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New analysis shows startling levels of discrimination against Black transgender people

September 16, 2011

Black transgender and gender non-conforming people face some of the highest levels of discrimination of all transgender people according to a new analysis released today, Injustice at Every Turn: A Look at Black Respondents in the National Transgender Discrimination Survey.

The Task Force released the report with the National Black Justice Coalition (NBJC) and the National Center for Transgender Equality (NCTE) as a supplement to the groundbreaking national study, Injustice at Every Turn: A Report of the National Transgender Discrimination Survey, which was published in February and revealed widespread discrimination experienced by transgender and gender non-conforming people across the board.

Discrimination was pervasive for the entire sample, but anti-transgender bias coupled with structural racism meant that transgender people of color experienced particularly devastating levels of discrimination, with Black respondents often faring worse than all others. Among the key findings of the analysis released today:

  • Black transgender people had an extremely high unemployment rate at 26 percent, two times the rate of the overall transgender sample and four times the rate of the general population.
  • A startling 41 percent of Black respondents said they had experienced homelessness at some point in their lives, more than five times the rate of the general U.S. population.
  • Black transgender people lived in extreme poverty with 34 percent reporting a household income of less than $10,000 per year. This is more than twice the rate for transgender people of all races (15 percent), four times the general Black population rate (9 percent), and eight times the general U.S. population rate (4 percent).
  • Black transgender people were affected by HIV in devastating numbers. More than one-fifth of respondents were living with HIV (20.23 percent), compared to a rate of 2.64 percent for transgender respondents of all races, 2.4 percent for the general Black population, and 0.60 percent of the general U.S. population.

National Black Justice Coalition Executive Director Sharon Lettman-Hicks said:

From education to employment and housing discrimination, from police brutality to health care disparities, Black transgender people are suffering at extremely high rates due to bigotry and transphobia. Nearly half of all Black transgender respondents report being harassed at work and at school. Twenty-six percent are unemployed and 34 percent report annual incomes of less than $10,000 per year. These numbers are appalling and these living conditions are unacceptable for any human being — gender conforming or not. NBJC is committed to bringing visibility to the gross inequities faced by our transgender brothers and sisters, and to creating a world where gender non-conforming individuals can work, love and seek medical attention without fear of discrimination, harassment or violence.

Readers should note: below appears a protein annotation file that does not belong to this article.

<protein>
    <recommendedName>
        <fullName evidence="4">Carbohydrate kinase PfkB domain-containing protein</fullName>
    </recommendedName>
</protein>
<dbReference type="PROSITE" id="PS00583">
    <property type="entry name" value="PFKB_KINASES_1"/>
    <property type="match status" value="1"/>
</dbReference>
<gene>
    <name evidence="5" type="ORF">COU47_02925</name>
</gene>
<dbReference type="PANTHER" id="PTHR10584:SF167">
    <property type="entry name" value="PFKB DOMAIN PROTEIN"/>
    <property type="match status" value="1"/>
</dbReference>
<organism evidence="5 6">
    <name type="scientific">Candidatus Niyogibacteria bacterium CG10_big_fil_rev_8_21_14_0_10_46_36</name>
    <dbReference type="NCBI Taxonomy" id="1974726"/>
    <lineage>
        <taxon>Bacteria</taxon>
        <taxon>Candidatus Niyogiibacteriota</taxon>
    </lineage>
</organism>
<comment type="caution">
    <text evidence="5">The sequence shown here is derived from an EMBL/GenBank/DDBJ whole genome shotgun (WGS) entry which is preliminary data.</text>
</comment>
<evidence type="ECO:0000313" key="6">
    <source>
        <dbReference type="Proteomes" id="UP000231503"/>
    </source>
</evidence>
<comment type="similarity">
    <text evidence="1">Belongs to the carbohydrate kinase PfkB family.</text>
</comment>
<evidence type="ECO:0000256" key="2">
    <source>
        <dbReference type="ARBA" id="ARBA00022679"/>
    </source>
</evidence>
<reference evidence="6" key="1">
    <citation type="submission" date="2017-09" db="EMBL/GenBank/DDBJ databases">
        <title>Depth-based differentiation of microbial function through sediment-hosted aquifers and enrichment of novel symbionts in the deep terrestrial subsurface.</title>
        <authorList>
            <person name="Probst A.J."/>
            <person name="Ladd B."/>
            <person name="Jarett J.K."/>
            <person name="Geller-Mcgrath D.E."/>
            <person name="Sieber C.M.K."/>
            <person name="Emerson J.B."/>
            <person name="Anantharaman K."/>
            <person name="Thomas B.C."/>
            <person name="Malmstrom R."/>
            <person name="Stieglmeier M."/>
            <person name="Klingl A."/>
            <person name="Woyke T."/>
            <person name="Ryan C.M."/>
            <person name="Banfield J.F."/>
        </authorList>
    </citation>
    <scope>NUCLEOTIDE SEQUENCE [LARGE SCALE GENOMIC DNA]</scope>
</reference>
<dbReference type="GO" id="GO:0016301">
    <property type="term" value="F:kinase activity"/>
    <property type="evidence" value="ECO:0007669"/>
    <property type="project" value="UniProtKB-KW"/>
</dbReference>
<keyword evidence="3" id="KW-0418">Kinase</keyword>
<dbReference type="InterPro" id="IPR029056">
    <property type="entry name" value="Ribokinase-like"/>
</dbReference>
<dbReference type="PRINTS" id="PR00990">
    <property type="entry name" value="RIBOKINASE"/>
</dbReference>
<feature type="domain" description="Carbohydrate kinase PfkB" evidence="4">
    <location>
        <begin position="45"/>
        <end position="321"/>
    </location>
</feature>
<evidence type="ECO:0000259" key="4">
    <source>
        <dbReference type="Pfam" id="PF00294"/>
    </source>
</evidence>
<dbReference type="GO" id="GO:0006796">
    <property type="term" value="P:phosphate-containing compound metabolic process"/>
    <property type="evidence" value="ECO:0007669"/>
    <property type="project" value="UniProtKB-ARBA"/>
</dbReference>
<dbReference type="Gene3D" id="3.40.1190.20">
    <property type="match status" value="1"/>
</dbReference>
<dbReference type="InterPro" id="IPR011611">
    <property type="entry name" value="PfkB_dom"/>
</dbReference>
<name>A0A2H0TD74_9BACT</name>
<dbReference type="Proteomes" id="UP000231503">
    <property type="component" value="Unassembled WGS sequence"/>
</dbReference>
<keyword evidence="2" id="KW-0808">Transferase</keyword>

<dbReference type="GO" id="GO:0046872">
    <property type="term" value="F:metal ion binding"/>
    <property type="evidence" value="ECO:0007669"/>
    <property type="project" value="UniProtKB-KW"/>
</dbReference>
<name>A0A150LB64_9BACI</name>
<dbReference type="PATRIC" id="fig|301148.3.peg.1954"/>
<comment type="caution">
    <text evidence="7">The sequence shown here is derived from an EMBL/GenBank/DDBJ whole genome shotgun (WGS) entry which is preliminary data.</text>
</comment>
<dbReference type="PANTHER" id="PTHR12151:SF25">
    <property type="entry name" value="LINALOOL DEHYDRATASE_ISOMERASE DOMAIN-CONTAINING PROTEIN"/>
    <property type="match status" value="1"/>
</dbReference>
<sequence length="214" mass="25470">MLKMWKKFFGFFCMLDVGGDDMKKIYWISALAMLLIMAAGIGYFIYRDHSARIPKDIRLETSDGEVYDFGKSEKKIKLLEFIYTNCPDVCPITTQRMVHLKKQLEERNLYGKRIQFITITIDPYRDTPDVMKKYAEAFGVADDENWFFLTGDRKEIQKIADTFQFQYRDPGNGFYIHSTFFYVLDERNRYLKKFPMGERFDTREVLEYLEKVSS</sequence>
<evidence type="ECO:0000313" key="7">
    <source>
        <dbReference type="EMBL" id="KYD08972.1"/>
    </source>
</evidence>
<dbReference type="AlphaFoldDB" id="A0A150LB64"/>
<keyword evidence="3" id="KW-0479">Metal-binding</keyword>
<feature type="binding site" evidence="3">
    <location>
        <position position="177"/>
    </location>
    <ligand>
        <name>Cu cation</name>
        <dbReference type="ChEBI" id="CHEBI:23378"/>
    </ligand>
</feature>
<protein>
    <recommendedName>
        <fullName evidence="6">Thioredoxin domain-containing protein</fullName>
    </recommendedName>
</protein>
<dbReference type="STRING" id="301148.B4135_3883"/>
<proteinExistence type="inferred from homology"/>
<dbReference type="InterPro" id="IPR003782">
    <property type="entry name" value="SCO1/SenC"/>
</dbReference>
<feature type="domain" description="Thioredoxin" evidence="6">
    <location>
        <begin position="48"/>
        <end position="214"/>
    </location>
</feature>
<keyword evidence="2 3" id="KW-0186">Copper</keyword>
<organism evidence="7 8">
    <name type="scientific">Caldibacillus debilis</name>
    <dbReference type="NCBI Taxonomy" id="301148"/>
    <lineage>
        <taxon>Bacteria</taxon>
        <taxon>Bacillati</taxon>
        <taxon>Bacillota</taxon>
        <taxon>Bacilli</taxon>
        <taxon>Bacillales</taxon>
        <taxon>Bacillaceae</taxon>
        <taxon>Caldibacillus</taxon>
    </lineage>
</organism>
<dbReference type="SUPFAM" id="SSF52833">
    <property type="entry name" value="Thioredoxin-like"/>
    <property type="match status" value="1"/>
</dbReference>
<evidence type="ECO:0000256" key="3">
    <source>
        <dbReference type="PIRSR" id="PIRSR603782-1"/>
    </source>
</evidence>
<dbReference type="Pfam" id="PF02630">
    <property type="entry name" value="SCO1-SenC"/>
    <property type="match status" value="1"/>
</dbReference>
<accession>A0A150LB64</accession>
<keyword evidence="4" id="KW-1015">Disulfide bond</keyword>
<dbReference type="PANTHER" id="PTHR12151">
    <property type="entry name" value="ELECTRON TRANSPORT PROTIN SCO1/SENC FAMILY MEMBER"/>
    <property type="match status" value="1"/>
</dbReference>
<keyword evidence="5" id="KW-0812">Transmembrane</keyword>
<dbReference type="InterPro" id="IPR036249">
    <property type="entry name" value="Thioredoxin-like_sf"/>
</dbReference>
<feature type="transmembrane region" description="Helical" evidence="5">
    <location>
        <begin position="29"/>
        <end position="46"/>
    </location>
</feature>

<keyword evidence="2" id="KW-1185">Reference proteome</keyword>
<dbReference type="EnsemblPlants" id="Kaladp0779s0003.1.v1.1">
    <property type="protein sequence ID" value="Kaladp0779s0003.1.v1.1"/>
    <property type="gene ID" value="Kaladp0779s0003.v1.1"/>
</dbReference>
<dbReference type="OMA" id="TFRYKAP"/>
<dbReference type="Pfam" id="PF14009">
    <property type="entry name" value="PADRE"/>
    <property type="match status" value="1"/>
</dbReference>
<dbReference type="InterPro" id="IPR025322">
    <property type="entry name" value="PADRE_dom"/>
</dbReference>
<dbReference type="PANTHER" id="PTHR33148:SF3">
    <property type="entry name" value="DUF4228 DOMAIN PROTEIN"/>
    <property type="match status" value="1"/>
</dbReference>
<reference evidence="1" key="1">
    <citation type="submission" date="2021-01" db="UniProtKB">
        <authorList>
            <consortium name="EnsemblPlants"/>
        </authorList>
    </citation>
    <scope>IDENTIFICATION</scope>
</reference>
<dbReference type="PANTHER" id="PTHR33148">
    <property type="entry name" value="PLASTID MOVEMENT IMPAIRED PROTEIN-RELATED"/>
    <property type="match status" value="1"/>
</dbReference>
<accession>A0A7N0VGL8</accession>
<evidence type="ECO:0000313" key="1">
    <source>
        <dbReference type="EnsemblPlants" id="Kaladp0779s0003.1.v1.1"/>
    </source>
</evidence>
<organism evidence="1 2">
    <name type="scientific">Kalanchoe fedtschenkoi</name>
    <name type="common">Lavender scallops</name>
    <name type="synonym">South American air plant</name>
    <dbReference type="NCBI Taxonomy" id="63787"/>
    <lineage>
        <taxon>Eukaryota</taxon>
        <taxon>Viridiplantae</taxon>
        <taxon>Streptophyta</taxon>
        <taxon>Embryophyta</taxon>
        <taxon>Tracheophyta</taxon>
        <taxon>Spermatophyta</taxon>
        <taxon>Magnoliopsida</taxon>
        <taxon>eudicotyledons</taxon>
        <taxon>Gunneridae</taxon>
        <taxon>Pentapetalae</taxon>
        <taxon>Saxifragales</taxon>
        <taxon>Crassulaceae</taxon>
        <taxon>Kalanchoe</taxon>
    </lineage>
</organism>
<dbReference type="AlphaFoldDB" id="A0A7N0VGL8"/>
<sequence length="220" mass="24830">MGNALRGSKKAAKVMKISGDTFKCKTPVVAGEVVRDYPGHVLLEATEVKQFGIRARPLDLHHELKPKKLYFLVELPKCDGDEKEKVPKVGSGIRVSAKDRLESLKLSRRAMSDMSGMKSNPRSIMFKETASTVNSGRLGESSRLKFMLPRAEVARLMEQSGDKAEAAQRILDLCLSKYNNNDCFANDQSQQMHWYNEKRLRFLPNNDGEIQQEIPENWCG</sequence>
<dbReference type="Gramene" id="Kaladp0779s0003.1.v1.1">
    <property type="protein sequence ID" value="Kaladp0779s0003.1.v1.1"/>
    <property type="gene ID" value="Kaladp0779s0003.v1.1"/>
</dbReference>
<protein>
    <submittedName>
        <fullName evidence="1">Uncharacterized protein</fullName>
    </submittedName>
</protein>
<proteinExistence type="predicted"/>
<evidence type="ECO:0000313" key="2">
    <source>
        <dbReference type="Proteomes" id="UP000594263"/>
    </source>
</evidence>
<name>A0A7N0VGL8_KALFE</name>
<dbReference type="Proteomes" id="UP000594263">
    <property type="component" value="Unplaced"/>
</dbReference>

Also among the findings:

  • Half of Black respondents who attended school expressing a transgender identity or gender non-conformity reported facing harassment.
  • Nearly half (49 percent) of Black respondents reported having attempted suicide.
  • On a positive note, many Black transgender people who were out to their families reported that their families were as strong as before they came out. Black respondents reported this experience at a higher rate than the overall sample of transgender respondents.

Rea Carey, executive director of the National Gay and Lesbian Task Force stated:

This report is a critical call to action for our policymakers to confront these horrifying realities by enacting protections without hesitation. The stark truth is that the multi-layered effects of poverty, race and class discrimination are devastating for Blacks. These findings show just how profoundly harmful it is when discrimination based on gender identity is also in the mix. These data make it clear that racial and economic justice are among the most critical issues facing LGBT people.

Mara Keisling, executive director of the National Center for Transgender Equality, said:

This report confirms what we’ve long known to be true: being transgender and Black in the United States presents unique challenges on the path to full equality. This problem is deeply important to me and to NCTE where every day we hear from transgender people of color who survive in the face of racism and transphobia. This report should be a lesson to all of us that a world with transgender equality is a world with racial equality.

Findings from Injustice at Every Turn: A Look at Black Respondents in the National Transgender Discrimination Survey spotlight the vital need for social justice advocates to address a racial and an LGBT dimension within their social justice work. The analysis is a resource for those advocating for policy changes at every level of government.

9 Comments leave one →
  1. Abby permalink
    September 16, 2011 10:19 am

    This is almost impossible to read with light gray type on this purple background.

  2. Abby permalink
    September 16, 2011 10:20 am

    Hmmm, as soon as I posted that comment, it switched to black type on white background with purple borders. Never mind. Must be a glitch in my browser.

  3. isis permalink
    September 16, 2011 10:57 am

    This is no shock to Transgender people. I realize everyday when I walk out the door just how uncomfortable people are because at first glance they cant tell if I am a woman or a man. It makes people hate you.

Trackbacks

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